Viewing ARM CPU activity in real time

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Jeremy Bentham writes:

In previous blog posts, I have described how an FTDI USB device can be programmed in Python to access the SWD bus of an ARM microprocessor. This allows the internals of the CPU to be accessed, without disrupting the currently running program.
In this blog I take the process one step further, and add a graphical front-end, that shows the CPU activity in real time

More details on Iosoft blog. Source files are available on GitHub.

DIY Arduino based RC transmitter

 

Arduino-RC-Controller-with-14-channels-and-MPU6050-Accelerometer-and-Gyro-600

Dejan over at HowToMechatronics posted a detailed how-to on building DIY Arduino RC transmitter:

Now I can wirelessly control any Arduino project with just some small adjustments at the receiver side. This transmitter can be also used as any commercial RC transmitter for controlling RC toys, cars, drones and so on. For that purpose it just needs a simple Arduino receiver which then generates the appropriate signals for controlling those commercial RC devices. I will explain how everything works in this video through few examples of controlling an Arduino robot car, controlling the Arduino Ant Robot from my previous video and controlling a brushless DC motor using an ESC and some servo motors.

More details on HowToMechatronics’ project page.

Check out the video after the break.

PLA dielectric strength measurement

PLA Dielectric Strength Measurement

Kerry Wong did some experiment measuring the dielectric breakdown voltage of PLA:

In my previous post, I designed and 3D printed a high voltage connector for my Bertan 225-20R high voltage power supply. The silicone high voltage wire I ordered had finally arrived so I made a couple of cables using the connectors I printed. A few of my viewers had questioned the suitability of using PLA as printing material in high voltage applications so I decided to measure the dielectric breakdown voltage of PLA and gather some real-world data.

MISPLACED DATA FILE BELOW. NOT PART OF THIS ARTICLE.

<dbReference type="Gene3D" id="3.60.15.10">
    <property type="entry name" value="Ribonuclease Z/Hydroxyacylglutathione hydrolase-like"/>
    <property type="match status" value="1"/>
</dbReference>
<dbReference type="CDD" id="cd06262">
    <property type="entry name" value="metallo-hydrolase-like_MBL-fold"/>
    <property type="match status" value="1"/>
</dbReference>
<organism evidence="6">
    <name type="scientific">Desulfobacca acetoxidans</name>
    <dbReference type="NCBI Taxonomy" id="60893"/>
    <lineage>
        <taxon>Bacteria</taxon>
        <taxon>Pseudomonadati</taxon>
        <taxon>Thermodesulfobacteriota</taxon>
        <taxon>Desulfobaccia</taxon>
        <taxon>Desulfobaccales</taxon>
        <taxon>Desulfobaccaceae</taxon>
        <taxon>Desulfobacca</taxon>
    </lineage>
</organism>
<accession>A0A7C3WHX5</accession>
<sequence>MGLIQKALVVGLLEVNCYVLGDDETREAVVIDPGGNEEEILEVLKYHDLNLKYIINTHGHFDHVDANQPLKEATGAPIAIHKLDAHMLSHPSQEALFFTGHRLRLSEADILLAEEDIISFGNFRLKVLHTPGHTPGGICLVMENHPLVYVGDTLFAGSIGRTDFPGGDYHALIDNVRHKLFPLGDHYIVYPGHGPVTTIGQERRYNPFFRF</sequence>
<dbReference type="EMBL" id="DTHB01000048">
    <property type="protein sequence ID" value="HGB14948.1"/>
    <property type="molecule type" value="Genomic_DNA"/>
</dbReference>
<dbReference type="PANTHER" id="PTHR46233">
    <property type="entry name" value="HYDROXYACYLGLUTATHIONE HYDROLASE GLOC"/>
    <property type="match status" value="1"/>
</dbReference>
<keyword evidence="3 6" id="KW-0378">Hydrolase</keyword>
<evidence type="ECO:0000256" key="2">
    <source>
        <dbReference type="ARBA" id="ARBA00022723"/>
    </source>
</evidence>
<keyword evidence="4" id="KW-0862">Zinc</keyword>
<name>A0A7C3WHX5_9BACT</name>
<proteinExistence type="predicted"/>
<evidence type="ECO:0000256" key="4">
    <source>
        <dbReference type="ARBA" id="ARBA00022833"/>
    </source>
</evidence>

See the full post on his blog here.

Check out the video after the break.

Regaining debug access of NXP i.MX RT1064-EVK executing WFI

i.MX-RT1064-EVK-Boar

Erich Styger writes:

Working with low power modes can be challenging. It can severely affect debugging capabilities of a microprocessor or microcontroller. I ported a FreeRTOS application using the Tickless Idle Mode to the NXP i.MX RT1064 board, and all of a sudden, the board was unresponsive to any debugger connection. Luckily the board was not really bricked, but it took me while to find a way to recover it. So for when you end up in a situation with a ‘bricked’ i.MX RT1064 board, this article might be helpful for you to recover it.

More details on MCU on Eclipse blog.

The CAN bus

CAN-Bus_wiring

Jean-Claude has made a series of blog posts on using the Controller Area Network (CAN) bus:

This is the first of what I expect to become a multi-part article series on the CAN bus. I’d like to describe the features of CAN which I find particularly elegant and useful, and will introduce a simple driver I have implemented for it as part of the JeeH library. Along the way, I’ll try to illustrate its use with a variety of small demo apps, running on either a Blue Pill (i.e. F103), or one of the STM32F4 µC families.

Check out Jeelabs’ 6-part blog post here:
Part 1 – Intro
Part 2 – Access
Part 3  – STM32
Part 4 – JeeH API
Part 5 – Demo
Part 6 – Single-wire